Barnett's Literary Lounge is an opportunity to meet leading authors and to hear them discuss their work in an intimate but relaxed setting over a glass of wine and refreshments.
Attendance is by ticket only - available in advance from the bookshop.
Guinevere Glasfurd - Thursday 4th November 2021
After our first post-lockdown Literary Lounge in June, we are delighted to be welcoming Guinevere Glasfurd back to Barnett's to talk to us all about her wonderful latest novel, The Year Without Summer,
Guinevere was nominated for the Walter Scott Prize for Historical Fiction 2021 for this intricate novel, which weaves together six separate lives, from John Constable to a farm labourer, unknowingly linked by the effects of the explosion of Mount Tambora in 1815.
Further details of this event will be published here in October.
Entry will be by ticket only. Once released, tickets can be purchased in advance from the bookshop and can be reserved by e-mail, telephone or through our order form here
Literary Lounge events gallery
Photographs from our most recent Literary Lounge events
Ruth Thomas: The Snow and the Works on the Northern Line
The Snow and the Works on the Northern Line
22 June 2021
In our first Literary Lounge since lockdowns, Ruth Thomas gave a very engaging reading of extracts from her latest novel and provided wonderful (and surprising) insights into the realities of the novel-writing process. Having enjoyed the sometimes dark humour of The Snow..., we all look forward to wherever Ruth takes her characters next.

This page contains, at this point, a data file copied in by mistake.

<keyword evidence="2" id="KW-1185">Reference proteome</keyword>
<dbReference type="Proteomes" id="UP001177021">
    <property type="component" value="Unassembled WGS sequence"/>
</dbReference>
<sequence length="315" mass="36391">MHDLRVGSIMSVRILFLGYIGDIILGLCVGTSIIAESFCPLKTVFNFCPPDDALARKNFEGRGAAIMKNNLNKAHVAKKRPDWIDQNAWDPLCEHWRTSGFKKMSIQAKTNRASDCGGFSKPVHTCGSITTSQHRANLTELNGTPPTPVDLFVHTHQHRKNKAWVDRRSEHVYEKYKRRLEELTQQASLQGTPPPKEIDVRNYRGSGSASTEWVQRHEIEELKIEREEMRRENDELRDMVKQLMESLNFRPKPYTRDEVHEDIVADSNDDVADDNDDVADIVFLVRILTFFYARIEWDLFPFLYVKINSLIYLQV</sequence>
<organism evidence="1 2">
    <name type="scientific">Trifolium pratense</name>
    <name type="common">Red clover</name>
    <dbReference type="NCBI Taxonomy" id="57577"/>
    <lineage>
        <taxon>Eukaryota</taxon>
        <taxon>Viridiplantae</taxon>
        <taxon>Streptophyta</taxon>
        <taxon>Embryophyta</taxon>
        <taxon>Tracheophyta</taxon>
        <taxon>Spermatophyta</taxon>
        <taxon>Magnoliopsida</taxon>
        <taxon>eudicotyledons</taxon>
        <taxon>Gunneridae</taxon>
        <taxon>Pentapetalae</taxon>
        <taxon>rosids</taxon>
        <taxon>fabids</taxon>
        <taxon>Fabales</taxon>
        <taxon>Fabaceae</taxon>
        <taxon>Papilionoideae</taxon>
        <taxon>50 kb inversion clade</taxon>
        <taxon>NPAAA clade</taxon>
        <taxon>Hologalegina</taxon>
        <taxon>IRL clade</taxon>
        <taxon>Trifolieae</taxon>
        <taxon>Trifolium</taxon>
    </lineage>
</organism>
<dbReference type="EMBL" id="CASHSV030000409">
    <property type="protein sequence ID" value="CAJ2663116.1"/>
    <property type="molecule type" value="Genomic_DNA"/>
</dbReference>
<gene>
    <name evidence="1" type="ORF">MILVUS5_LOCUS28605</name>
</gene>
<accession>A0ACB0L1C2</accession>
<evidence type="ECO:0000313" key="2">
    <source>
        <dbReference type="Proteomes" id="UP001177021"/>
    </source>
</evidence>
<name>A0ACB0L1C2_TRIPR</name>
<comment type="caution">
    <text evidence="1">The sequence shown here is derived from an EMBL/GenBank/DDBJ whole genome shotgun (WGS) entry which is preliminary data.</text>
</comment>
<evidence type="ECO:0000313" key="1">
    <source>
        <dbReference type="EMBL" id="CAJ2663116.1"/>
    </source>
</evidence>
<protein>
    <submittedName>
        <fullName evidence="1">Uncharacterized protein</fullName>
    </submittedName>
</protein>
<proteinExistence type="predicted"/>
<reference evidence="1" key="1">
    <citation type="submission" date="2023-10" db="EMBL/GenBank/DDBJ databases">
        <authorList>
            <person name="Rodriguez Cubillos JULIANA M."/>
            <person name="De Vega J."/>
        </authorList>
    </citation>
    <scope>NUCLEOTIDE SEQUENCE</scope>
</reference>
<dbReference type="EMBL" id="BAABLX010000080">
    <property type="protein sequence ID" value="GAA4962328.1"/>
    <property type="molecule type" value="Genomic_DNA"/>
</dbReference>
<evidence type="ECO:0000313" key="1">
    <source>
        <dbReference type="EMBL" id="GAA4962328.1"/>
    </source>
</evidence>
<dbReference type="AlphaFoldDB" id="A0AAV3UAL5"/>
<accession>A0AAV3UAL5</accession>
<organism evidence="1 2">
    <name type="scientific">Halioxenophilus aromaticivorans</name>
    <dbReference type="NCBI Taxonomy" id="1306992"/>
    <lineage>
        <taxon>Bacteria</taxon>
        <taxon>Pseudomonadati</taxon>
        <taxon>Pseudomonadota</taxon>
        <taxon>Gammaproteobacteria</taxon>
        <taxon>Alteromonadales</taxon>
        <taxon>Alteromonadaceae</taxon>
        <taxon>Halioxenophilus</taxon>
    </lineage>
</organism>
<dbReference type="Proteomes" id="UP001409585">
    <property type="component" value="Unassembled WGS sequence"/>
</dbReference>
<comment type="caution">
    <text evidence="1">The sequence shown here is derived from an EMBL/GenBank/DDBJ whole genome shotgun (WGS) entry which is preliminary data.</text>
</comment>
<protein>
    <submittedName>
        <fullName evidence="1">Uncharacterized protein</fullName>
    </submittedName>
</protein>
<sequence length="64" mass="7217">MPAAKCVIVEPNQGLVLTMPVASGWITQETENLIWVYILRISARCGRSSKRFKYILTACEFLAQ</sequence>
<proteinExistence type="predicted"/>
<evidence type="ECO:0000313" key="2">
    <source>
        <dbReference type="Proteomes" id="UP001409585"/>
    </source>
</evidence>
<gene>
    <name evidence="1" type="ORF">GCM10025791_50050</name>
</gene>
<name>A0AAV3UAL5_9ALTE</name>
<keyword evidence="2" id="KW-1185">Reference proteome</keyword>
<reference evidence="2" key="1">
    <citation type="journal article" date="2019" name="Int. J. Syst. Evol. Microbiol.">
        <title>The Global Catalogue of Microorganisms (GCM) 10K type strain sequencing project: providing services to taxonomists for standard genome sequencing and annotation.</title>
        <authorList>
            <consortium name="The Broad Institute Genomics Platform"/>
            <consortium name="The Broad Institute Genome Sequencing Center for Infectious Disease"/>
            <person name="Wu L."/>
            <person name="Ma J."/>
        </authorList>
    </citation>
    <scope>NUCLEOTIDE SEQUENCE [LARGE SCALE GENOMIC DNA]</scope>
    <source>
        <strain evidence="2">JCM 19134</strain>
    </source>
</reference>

Footnotes: A Journey Round Britain in the Company of Great Writers
3 December 2019
Peter rounded off a successful year of Barnett's Literary Lounges with an absorbing synopsis of his latest book, Footnotes, in which he follows twelve writers around Britain, delving into literature and landscape. Peter's enthusiasm for his subjects, from the twelfth century Gerald of Wales, to Beryl Bainbridge, is reflected in his engaging prose style - this is a wonderful book that informs and entertains in equal part.
15 October 2019
We thoroughly enjoyed welcoming Alan Judd to Barnett's again for an lively evening of discussion based around his gripping and topical new spy thriller Accidental Agent.
Brexit looms and Charles Thoroughgood, Chief of MI6, is forbidden for political reasons from spying on the EU. But what happens when an EU official reports the EU's negotiating bottom lines?
Added into the mix is Charles' possible family connection with a terrorist...
Anne Youngson on her successful first novel
Meet Me at the Museum
10 September 2019
Yet another sold-out Literary Lounge! We were delighted to welcome Anne Youngson for a discussion of Meet Me at the Museum, a moving and thoughtful meditation on life, encouraging us to look to the future rather than the past.
Anne's account of how she came to writing as a second career via an MA and PhD will no doubt have fired the literary ambitions of some audience members!
We're looking forward to Anne's next novel set on a narrow boat and hoping that the option to film Meet Me at the Museum is exercised soon!